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Working with the CSS on the 2.0 cart?

I have been trying to figure out the CSS for the 2.0 cart for close to an hour. Specifically trying to get rid of what seems like exhorbitant white space around the cart items. I have tried the usual check in Chrome developer tool for the relevant CSS and override it approach without success (telling me to use the Chrome developer tool if anyone is inclined to do so - isn't enough). I indicate margin: 0 to some CSS and the element I am trying to affect is not rendered as I think such a CSS change should accomplish due to some negative margin on some other CSS. There are negative margins all over the place - no idea why. The FoxyCart CSS is incredibly complicated and I am having a heck of a time making heads or tails of it and how to change the rendering of page elements.

Can someone please run through how to make the following change in this thread one step at a time so that I can hopefully learn how to work with the FoxyCart CSS in a less time consuming manner? Don't just tell me what to do but rather how to do it and why.

I am trying to get rid of the white space under cart items.

You would think the following would eliminate ALL padding and ALL margin but it doesn't for example.

.fc-container__row .fc-cart__item {
padding: 0;
margin: 0;
How do I get rid of all the white space margin and padding so that I can start fresh to render cart items as I want?

Anybody? Again please do not just tell me what to do. I would like to know how to work with FoxyCart's CSS better so I would appreciate a bit more insight into the why and how of what to do as well. You don't have to hold my hand and teach me how to do CSS. I know how to do CSS overall. I just can't make heads or tails out of FoxyCart's CSS is all. That's what I need some help with. Understanding FoxyCart's CSS and how to work with it to achieve what I want to do.

No CSS should be this difficult to work with!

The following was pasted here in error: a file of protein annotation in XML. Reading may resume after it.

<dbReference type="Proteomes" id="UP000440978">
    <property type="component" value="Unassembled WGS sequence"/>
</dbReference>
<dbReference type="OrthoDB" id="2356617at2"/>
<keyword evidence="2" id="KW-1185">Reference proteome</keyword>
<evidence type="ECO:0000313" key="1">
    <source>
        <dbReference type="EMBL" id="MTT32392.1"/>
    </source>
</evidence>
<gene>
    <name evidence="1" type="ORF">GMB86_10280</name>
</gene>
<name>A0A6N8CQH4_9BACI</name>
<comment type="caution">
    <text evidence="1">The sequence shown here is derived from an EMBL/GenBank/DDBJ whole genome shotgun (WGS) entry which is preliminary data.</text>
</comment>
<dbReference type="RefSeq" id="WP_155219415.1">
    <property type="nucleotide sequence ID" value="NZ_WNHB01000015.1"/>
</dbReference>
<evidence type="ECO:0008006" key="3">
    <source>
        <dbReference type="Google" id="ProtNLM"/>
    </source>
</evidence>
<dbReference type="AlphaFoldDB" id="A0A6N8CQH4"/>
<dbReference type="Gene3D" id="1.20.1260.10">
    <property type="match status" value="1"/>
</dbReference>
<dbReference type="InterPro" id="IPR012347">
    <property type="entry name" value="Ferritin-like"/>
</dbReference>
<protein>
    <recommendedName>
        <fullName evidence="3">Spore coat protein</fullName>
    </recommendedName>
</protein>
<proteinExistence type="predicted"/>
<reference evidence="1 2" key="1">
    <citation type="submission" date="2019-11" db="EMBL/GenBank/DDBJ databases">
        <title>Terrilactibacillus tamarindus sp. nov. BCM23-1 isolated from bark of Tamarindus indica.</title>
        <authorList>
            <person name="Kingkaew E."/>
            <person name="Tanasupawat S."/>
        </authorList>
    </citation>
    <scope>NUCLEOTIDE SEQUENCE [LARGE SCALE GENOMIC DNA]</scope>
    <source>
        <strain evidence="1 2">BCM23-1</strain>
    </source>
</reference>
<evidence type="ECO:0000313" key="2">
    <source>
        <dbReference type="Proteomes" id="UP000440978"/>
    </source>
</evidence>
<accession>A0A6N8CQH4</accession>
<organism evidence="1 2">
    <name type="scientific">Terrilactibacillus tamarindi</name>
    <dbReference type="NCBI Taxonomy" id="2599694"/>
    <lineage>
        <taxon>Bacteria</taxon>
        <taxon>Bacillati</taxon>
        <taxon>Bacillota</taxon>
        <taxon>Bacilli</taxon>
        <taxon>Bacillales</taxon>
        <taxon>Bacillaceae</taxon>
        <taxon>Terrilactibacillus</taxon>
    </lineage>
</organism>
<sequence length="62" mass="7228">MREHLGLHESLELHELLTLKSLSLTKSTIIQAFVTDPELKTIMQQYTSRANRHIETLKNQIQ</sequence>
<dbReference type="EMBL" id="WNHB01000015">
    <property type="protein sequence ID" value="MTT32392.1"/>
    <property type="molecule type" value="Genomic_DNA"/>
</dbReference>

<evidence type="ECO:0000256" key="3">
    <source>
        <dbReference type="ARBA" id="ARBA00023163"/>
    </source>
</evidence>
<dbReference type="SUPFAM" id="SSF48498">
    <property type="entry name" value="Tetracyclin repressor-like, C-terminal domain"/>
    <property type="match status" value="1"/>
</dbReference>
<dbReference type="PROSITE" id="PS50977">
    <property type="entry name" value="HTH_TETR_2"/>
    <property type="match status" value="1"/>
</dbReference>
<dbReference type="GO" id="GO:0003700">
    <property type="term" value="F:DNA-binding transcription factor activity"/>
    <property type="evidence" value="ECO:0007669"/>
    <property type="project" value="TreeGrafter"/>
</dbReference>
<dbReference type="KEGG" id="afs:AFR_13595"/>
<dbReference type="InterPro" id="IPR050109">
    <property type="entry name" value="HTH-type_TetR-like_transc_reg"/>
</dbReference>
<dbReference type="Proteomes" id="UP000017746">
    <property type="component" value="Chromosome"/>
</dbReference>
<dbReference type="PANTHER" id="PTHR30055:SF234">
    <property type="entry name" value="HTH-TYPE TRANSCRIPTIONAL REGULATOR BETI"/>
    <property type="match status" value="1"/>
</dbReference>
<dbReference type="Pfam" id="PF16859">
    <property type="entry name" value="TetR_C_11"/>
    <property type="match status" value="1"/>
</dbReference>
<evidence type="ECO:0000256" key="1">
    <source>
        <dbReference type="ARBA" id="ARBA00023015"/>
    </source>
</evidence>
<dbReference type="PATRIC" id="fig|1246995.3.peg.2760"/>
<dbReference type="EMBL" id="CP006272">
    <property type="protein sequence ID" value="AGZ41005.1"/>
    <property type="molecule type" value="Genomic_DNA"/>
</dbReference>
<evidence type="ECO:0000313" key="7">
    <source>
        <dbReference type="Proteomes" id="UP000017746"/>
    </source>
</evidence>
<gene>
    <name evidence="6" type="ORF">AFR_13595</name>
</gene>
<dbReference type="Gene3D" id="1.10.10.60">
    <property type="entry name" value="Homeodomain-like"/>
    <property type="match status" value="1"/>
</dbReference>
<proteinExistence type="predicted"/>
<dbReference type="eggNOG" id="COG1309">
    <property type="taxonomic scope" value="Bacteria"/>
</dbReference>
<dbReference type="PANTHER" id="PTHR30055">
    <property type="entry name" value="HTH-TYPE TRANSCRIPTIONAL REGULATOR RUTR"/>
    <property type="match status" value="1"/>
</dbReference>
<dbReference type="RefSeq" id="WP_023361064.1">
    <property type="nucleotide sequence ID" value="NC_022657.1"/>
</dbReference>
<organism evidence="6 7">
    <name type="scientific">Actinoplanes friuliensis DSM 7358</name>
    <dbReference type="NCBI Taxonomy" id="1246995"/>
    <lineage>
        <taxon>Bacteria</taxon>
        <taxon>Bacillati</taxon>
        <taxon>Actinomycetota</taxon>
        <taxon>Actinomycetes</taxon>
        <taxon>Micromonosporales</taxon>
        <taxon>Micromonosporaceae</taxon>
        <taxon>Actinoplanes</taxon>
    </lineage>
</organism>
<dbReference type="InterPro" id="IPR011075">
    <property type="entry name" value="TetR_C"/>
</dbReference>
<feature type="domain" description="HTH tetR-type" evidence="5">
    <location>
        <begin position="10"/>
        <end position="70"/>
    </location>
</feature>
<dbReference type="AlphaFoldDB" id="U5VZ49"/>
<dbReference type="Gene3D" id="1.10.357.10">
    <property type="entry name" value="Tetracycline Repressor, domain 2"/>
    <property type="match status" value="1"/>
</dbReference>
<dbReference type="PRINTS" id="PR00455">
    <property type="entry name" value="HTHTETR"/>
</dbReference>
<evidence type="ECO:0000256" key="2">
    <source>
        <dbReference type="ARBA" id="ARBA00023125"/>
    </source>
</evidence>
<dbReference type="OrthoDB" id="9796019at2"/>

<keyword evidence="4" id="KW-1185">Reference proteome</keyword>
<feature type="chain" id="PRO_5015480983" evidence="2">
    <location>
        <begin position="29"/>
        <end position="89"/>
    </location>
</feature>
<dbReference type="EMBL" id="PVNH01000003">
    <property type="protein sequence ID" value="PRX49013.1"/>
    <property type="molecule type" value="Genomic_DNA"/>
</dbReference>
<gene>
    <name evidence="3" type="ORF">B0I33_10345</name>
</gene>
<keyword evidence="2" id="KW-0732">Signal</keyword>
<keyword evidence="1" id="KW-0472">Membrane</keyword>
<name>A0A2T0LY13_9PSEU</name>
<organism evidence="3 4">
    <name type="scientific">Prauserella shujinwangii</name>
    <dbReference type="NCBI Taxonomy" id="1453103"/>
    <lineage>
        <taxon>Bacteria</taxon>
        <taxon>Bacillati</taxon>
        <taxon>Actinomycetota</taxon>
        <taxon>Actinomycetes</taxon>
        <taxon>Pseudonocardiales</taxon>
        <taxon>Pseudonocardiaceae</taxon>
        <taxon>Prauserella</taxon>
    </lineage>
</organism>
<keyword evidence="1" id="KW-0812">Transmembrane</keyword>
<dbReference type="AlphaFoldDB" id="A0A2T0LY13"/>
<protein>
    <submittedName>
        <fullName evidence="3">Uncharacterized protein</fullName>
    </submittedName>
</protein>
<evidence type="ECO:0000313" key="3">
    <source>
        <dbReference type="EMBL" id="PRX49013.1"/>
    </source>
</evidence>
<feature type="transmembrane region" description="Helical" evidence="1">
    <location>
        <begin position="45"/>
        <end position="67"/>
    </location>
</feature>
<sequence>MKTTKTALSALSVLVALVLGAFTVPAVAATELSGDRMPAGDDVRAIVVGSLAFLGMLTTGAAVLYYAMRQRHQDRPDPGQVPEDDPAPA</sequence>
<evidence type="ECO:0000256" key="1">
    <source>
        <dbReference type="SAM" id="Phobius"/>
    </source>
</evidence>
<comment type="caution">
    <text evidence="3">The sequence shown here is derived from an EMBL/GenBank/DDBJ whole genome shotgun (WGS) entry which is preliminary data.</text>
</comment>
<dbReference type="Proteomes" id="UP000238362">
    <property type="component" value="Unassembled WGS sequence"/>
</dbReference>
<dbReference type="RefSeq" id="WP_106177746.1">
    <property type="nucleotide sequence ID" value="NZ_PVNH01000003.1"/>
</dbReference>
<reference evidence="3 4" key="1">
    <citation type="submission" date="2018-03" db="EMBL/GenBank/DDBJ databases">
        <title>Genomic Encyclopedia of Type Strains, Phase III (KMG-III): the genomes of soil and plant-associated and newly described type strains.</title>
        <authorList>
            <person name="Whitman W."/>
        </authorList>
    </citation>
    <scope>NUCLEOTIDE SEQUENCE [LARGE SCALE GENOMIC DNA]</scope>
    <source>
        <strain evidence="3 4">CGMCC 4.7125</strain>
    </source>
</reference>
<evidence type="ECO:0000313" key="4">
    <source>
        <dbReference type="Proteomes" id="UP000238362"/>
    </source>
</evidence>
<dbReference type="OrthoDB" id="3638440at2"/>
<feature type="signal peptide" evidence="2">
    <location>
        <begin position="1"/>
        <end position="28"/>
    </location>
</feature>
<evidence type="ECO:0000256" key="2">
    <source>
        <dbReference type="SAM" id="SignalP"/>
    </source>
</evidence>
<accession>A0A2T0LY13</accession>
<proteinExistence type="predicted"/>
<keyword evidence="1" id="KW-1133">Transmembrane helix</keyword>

WHY doesn't the above get rid of all padding and margin on the DIV that uses those classes for example?

  • I figured out what the problem was so...please discount this thread.

    I had some custom CSS that was affecting all UL's and LI's on every page on the site.

    #content ul li {
    margin-bottom: 10px;
    The above site-wide every page CSS was affecting the LI inside the cart item DIV and adding 10px to the bottom of the "Remove this item" LI within that DIV.

    So it had nothing to do with the FoxyCart CSS in particular but rather with the nature of CSS inheriting values from my own CSS.

    That's why I could not figure out how to change things within the FoxyCart CSS alone. What I was trying to do wasn't possible without taking into account the affect of my own CSS on that of FoxyCart.

    I am not sure how to prevent this kind of thing in the future, I have had problems with this sort of thing before. I will just have to remember to check outside the scope of FoxyCart's CSS in the future if some change doesn't seem to work within FoxyCart's CSS alone.

    I still think FoxyCart's CSS is very difficult to work with for various reasons but in this case...the fault lay with my own CSS affecting FoxyCart's.


  • fc_jedfc_jed FoxyCart Team